See the elk as Lewis and Clark likely did, in what’s now Charles M. Russell National Wildlife Refuge.

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LEWISTOWN, Mont. — The Charles M. Russell National Wildlife Refuge spans more than a million acres along the Missouri River in central and northeast Montana. Each autumn, when the cottonwoods along the “Big Muddy” turn yellow in this crisp fall air, the elk of the Missouri River Breaks put on a show.

Slippery Ann Elk Viewing Area, a short drive downriver from Fred Robison Bridge on the border of Fergus and Phillips counties, sees hundreds of elk during the height of the rut. Bull elk emerge from the willows along the Missouri to compete for cows, often clashing in dramatic fashion. The scene along the river looks much the same today as members of the Lewis and Clark Expedition must have found it in 1805.

Gene Erlandson, 78, grew up in Lewistown, just an hour’s drive from Slippery Ann. As the sun dipped in the afternoon he watched a stream of vehicles line up along the road below his motor home.

“All the little towns, we all come down to watch the elk,” Erlandson said. “This is kind of an annual event. I think some are hunters, but I think some people just come down to see them.”

Watching a big bull

Throughout the day we’d watched an enormous bull elk bedded down in the willows with a harem of more than 60 cows. His eight-point antlers gave a hint at his size, but it wasn’t until noon when another bull appeared in the cottonwoods that we got a clean look at him.

The cows that had been browsing the willows drew tense and focused their attention on the challenger. The big bull rose and charged the upstart. We watched through binoculars as the bulls clashed in the thicket of the cottonwood bottom. The collision of their antlers echoed through the breaks until the lesser bull withdrew toward the Missouri and the big bull strode back to his place in the cottonwoods.

For the better part of the afternoon the eight-point bull commanded Slippery Ann. Around 4 p.m., when the sun began to wane, the bull rose with the cows and faded into the willows. Around the same time cars started to line up on the roadway. The best time to view elk at Slippery Ann is between 5 and 8 p.m.

The boundary of the Slippery Ann Elk Viewing Area is posted from Slippery Ann Campground on the banks of the Missouri River to Slippery Ann Creek. The area straddles both sides of Route 201 and is closed to public entry and hunting.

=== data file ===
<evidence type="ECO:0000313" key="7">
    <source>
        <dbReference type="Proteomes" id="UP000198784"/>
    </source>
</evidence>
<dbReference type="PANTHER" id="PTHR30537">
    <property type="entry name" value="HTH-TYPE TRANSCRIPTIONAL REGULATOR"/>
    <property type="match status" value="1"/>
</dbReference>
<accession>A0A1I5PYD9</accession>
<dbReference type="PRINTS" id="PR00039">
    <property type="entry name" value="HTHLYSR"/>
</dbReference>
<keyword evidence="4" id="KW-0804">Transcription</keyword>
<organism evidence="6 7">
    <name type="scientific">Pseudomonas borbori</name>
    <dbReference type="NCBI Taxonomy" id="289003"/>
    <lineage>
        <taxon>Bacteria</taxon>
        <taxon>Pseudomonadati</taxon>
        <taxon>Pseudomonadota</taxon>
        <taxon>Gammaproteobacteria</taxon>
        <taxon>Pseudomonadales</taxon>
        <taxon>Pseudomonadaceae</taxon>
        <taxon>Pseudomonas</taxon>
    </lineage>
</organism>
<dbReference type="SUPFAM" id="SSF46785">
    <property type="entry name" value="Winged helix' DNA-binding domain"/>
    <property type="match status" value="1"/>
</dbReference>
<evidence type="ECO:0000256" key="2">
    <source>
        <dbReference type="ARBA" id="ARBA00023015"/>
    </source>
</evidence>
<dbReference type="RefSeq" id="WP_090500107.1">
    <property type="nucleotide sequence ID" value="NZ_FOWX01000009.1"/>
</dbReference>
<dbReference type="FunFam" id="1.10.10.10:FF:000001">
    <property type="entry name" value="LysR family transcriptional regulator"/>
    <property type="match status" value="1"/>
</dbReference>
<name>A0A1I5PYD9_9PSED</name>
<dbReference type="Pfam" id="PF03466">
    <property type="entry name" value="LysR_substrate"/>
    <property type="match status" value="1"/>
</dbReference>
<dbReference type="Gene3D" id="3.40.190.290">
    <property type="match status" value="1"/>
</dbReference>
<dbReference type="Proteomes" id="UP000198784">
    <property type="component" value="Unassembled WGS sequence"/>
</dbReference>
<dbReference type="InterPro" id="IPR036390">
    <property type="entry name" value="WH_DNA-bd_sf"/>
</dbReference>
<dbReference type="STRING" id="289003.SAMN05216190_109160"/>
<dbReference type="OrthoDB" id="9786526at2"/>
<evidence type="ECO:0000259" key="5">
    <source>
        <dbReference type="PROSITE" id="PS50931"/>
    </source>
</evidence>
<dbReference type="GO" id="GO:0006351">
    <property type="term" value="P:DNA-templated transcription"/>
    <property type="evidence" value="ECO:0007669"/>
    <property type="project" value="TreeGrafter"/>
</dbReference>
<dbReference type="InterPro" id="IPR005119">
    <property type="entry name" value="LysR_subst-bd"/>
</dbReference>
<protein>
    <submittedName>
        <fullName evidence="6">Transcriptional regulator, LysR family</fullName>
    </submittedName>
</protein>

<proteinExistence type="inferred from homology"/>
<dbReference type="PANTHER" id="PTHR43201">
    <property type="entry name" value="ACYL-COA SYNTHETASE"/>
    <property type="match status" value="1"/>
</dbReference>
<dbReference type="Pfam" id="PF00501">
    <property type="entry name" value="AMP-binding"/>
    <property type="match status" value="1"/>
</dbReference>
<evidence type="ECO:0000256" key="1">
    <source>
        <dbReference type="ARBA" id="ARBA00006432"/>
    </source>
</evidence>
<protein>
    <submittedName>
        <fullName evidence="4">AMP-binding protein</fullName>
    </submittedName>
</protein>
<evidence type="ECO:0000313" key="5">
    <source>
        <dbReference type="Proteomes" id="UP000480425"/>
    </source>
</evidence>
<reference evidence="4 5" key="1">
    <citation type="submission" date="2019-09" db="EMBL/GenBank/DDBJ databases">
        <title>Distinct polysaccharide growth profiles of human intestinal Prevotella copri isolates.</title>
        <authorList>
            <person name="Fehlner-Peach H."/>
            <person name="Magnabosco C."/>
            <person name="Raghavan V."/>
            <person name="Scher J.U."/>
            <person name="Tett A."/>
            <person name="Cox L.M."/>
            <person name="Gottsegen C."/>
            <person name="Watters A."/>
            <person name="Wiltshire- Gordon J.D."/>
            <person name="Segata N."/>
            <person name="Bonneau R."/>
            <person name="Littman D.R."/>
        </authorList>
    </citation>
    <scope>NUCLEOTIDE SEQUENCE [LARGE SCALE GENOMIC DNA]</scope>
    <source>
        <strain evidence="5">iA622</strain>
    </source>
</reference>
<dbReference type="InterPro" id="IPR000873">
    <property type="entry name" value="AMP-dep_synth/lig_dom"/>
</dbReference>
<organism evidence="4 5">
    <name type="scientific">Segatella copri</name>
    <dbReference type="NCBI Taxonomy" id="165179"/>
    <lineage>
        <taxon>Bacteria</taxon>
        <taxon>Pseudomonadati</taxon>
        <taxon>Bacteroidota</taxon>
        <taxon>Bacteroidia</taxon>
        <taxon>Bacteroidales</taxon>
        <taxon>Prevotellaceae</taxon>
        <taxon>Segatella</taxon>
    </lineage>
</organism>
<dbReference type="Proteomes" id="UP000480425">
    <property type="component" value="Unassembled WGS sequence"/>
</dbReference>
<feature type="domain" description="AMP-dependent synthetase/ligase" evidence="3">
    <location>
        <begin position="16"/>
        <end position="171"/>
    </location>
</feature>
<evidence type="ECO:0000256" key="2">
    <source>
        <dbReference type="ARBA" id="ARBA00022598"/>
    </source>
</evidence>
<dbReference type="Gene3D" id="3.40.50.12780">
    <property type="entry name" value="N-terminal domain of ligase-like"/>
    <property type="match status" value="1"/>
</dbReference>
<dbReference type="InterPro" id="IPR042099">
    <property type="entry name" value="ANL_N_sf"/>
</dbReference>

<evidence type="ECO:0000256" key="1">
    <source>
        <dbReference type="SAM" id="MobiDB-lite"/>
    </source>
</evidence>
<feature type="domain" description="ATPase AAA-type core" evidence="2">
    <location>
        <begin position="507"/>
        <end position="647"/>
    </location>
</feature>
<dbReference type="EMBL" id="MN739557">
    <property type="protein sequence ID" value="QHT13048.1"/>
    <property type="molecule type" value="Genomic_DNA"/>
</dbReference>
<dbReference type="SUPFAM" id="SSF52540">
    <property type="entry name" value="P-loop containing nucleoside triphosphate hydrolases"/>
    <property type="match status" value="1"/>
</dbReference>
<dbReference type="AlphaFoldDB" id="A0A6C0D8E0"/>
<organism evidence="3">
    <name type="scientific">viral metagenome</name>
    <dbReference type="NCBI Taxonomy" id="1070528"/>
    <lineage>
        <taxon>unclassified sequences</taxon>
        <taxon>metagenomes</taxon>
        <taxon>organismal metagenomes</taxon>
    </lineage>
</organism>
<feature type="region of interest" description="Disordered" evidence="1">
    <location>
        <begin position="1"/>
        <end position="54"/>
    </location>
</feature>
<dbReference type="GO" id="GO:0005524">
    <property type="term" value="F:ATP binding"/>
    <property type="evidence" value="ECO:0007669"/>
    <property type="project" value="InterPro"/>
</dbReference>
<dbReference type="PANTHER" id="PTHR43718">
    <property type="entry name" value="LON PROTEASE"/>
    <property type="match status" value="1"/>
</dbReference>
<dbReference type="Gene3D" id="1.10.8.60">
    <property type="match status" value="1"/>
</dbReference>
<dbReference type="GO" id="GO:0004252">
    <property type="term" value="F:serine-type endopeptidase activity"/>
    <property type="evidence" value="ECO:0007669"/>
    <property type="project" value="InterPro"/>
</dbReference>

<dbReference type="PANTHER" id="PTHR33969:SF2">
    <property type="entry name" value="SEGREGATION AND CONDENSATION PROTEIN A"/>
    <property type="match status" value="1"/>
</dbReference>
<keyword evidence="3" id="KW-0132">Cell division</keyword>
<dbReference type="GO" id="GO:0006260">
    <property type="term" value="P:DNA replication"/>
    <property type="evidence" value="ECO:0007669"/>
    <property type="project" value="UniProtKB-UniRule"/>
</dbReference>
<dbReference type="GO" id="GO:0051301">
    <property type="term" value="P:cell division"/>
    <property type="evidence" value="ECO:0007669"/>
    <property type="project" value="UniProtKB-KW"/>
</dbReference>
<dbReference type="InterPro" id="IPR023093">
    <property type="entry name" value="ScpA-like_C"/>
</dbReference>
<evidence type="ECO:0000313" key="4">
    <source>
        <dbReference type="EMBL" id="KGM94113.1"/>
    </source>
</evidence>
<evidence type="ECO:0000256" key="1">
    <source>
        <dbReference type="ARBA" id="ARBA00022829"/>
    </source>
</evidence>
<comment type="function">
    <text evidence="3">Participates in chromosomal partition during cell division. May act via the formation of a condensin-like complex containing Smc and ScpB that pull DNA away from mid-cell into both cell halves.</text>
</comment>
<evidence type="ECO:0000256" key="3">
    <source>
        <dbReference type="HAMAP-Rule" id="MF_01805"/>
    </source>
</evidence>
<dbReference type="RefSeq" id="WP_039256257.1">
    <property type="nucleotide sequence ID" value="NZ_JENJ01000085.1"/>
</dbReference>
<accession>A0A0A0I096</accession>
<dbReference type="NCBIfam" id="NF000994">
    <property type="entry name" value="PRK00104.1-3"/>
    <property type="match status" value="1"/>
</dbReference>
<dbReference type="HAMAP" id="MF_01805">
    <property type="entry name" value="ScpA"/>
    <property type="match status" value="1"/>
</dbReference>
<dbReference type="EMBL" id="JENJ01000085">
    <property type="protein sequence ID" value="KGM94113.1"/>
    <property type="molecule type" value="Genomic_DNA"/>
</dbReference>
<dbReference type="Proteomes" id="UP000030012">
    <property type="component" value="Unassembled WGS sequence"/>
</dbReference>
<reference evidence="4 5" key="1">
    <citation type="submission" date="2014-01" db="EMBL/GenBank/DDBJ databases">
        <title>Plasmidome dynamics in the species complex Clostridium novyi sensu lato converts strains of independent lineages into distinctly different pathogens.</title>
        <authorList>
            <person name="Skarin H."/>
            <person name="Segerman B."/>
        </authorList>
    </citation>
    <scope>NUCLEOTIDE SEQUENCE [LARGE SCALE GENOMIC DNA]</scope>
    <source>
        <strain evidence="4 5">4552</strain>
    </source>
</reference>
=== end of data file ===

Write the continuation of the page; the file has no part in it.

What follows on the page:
Elk have gathered at Slippery Ann for the rut for more than 100 years. Of the approximately 5,000 elk that inhabit the Russell refuge, “records from recent years show that nearly 500 elk may visit the elk viewing area in September,” according to the refuge. Elk numbers at Slippery Ann remain high into October. A telephone hotline offers latest elk counts at the Slippery Ann Elk Viewing Area: 406-535-6904. (Though elk activity diminishes by mid-October, now’s a good time to plan a visit for next fall.)

Bugles and charges

Near 5 p.m., the cows that had vanished in the willows re-emerged. A hush came over the crowd of spectators lining the road as the bull elk followed them into the open and let out a thunderous bugle.

A number of other bulls that remained hidden along the river bottom throughout the day appeared in the cottonwoods, each bugling and raking its antlers on trees and in the dirt. Bluff charges and clashes between the bulls ensued. The biggest bull, which had spent the afternoon with the harem, looked exhausted fending off his challengers.

Erlandson said he’d heard that a bull loses 30 percent of its body weight during rutting season. “I don’t know if that is a fact or not, but they don’t get a chance to eat a lot and drink a lot.”

As evening fell over Slippery Ann the bulls continued their displays and bugling while the cows browsed on grass and sage in the fading light. Visitors snapped the last photographs the light would allow before heading to their trucks for the drive to camp.

Erlandson joined his wife in his motor home, the sound of bugles echoing across the river bottom all night.

“I like studying them a little bit, you watch how the bulls watch their little harem and keep them all together and keep the other bulls out,” Erlandson said. “It changes all the time.”